Oftentimes when exposed to this potentially species-changing technology, people respond by claiming that we should not mess with our complex and not entirely understood DNA; they say those kind of alterations are best left to God or nature. While understandable, this concern is misguided because humankind has been altering nature since we began walking the earth millions of years ago. Farming interferes with the natural order of plants, yet it is a vital pillar of human civilization. Interfering with the human DNA is simply the next step in the advancement of the human species. If it is done extremely carefully and intelligently, unforeseen side effects will be dealt with. Another concern with genetic engineering is that the research and testing required to implement it is unethical. Research requiring the destruction of embryonic stem cells often comes under fire for destroying human life; however, new research using pluripotent stem cells can create a similar cell that only requires someone’s stem cells to create. A potential side effect of controlling the genome would be the marketing of certain genetic traits. One parent would certainly want their child to be smarter and stronger than his or her peers, but would they truly want to live in a world where constant enhancements of the human genome were the norm? This may lead to a wider wage gap, with rich children becoming genetically superior to their poor counterparts. One doesn’t have to look far into the past to recall the death and terror eugenics can cause for those deemed imperfect. During the Nazi regime, Hitler and other Nazi leaders attempted to create a master race with “perfect” genetics. Millions died in this attempt. To prevent this mentality, it is vital that clear guidelines for the growth and proper use of this technology be set quickly. If they are followed, genetic engineering will improve society rather than hinder it.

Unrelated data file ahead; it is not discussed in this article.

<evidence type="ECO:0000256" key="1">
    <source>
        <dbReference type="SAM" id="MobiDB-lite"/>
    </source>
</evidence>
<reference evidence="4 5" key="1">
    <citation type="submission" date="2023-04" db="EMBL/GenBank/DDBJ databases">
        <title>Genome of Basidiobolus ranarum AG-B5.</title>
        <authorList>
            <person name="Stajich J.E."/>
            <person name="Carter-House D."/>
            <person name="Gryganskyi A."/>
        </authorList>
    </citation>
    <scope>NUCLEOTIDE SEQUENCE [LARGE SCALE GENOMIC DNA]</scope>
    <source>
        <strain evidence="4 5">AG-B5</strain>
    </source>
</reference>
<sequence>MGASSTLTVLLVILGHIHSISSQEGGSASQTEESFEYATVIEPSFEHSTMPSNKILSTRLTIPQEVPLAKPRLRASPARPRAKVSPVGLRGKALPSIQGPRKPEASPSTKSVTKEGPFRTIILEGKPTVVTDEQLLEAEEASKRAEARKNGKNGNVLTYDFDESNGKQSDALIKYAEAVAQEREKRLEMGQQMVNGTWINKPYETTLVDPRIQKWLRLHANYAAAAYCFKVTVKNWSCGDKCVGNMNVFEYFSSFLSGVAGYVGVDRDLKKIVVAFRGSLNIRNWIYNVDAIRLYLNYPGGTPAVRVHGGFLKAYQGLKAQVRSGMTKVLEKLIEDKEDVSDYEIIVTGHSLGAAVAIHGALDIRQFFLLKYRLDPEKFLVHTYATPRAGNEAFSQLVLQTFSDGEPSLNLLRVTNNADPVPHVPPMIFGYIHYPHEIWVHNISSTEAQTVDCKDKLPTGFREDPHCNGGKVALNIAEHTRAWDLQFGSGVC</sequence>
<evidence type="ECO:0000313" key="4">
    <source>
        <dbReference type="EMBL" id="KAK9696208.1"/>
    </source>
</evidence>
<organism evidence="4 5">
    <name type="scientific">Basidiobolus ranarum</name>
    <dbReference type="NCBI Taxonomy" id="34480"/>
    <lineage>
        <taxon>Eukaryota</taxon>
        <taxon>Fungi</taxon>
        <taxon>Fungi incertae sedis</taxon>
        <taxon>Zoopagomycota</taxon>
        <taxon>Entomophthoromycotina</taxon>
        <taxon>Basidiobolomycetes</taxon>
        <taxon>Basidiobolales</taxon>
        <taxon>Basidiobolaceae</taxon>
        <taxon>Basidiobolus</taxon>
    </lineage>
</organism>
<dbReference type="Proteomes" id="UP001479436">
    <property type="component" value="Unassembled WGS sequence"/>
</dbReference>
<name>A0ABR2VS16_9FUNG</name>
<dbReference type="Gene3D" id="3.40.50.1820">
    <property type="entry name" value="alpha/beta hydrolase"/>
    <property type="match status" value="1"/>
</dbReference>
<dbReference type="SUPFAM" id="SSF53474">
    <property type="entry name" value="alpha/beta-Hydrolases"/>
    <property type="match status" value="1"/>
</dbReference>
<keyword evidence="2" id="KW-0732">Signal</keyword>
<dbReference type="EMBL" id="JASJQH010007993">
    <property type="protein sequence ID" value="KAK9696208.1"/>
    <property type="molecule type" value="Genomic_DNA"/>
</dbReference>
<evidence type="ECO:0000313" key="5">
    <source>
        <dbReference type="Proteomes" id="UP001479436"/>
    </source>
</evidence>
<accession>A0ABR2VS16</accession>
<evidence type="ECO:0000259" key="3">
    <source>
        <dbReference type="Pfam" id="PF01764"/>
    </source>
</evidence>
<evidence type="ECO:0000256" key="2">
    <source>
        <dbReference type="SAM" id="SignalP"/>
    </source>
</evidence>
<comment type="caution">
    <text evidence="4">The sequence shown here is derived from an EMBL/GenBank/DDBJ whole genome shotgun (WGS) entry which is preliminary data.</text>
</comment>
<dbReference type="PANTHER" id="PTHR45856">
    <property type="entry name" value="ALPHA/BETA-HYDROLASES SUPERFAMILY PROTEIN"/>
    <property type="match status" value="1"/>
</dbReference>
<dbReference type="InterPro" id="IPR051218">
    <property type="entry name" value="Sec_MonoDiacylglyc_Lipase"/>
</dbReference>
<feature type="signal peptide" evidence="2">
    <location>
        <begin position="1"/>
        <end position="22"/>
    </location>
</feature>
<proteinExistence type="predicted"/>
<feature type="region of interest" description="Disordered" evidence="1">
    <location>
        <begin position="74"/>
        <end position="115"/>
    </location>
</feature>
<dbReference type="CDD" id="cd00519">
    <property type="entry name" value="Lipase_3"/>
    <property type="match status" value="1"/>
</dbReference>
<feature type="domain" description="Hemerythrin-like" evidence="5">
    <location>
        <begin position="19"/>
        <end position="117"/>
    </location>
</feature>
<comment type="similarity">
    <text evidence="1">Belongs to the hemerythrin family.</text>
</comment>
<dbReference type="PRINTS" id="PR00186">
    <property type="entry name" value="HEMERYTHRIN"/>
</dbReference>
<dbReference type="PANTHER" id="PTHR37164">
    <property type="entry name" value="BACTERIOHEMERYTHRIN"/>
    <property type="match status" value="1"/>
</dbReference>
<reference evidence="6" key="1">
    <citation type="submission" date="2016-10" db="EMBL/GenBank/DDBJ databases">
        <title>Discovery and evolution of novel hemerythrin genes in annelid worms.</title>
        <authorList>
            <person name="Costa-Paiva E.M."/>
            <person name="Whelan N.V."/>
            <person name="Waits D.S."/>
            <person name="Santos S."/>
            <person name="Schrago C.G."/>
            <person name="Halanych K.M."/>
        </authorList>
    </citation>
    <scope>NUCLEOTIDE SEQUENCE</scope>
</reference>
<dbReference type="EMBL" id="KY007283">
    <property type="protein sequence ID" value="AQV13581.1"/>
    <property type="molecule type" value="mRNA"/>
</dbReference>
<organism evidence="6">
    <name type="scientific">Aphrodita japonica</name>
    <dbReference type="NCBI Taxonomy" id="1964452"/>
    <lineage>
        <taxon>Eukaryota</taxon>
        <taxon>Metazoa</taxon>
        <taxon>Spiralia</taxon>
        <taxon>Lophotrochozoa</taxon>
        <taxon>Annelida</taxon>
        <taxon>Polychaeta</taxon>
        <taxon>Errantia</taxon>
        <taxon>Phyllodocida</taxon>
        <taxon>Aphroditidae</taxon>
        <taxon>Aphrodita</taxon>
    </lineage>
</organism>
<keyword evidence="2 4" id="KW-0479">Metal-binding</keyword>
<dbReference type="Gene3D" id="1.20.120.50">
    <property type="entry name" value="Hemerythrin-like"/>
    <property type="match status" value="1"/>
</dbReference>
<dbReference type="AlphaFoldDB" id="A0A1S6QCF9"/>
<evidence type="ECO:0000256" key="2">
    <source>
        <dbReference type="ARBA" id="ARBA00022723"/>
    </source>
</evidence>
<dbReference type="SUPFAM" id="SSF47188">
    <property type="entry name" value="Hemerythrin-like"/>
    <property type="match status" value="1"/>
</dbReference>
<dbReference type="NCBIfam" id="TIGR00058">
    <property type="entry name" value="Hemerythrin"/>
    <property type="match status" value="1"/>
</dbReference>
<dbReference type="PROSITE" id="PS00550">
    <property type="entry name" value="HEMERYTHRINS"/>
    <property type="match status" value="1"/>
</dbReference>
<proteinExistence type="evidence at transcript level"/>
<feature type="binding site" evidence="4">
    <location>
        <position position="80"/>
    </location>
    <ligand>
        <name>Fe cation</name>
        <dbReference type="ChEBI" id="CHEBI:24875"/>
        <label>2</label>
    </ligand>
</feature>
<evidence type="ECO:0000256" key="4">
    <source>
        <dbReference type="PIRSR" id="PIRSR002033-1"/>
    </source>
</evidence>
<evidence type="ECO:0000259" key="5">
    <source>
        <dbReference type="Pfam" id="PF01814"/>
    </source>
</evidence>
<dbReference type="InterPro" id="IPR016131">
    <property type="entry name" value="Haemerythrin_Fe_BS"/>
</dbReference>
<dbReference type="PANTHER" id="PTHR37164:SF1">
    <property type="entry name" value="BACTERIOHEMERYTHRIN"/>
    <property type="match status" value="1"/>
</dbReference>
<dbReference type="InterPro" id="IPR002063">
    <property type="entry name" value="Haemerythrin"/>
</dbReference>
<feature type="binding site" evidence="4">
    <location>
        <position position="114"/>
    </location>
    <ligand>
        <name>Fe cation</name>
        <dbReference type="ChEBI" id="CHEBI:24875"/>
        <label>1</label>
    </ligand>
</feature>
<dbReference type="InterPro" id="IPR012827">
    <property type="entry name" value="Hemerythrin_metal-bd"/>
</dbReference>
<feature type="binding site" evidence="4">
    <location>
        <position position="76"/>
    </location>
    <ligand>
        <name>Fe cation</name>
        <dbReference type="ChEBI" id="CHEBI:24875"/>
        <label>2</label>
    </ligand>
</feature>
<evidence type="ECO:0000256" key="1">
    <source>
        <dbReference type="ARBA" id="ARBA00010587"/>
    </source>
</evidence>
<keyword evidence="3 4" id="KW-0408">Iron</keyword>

Genetic engineering has a massive potential to eradicate many diseases and ailments in the near future. The instructions for almost every function of our bodies can be found in the tiny molecules of DNA. Quite often, tiny errors in these intricate patterns can lead to diseases. Using modified viruses or techniques not yet discovered, one day scientists may be able to change the DNA in all the affected cells to cure genetic diseases. While some argue that only the rich will be able to afford these complicated cures, I would argue that it could reduce the class divide. For example, current dyslexia treatments are expensive, with thousands of poor families being forced to deal with this disease without medical assistance. A genetic “vaccination” for dyslexia could be provided for every child born in America, reducing the class divide. This vaccination would be universal and affordable because government-funded research would have reduced the cost of genetic manipulation. A great deal of the more serious diseases such as down’s syndrome, cystic fibrosis, and Huntington’s disease could be cured before birth as well, preventing needless pain or abortions. For this reason, it is our duty to ensure that this research continues in the correct fashion.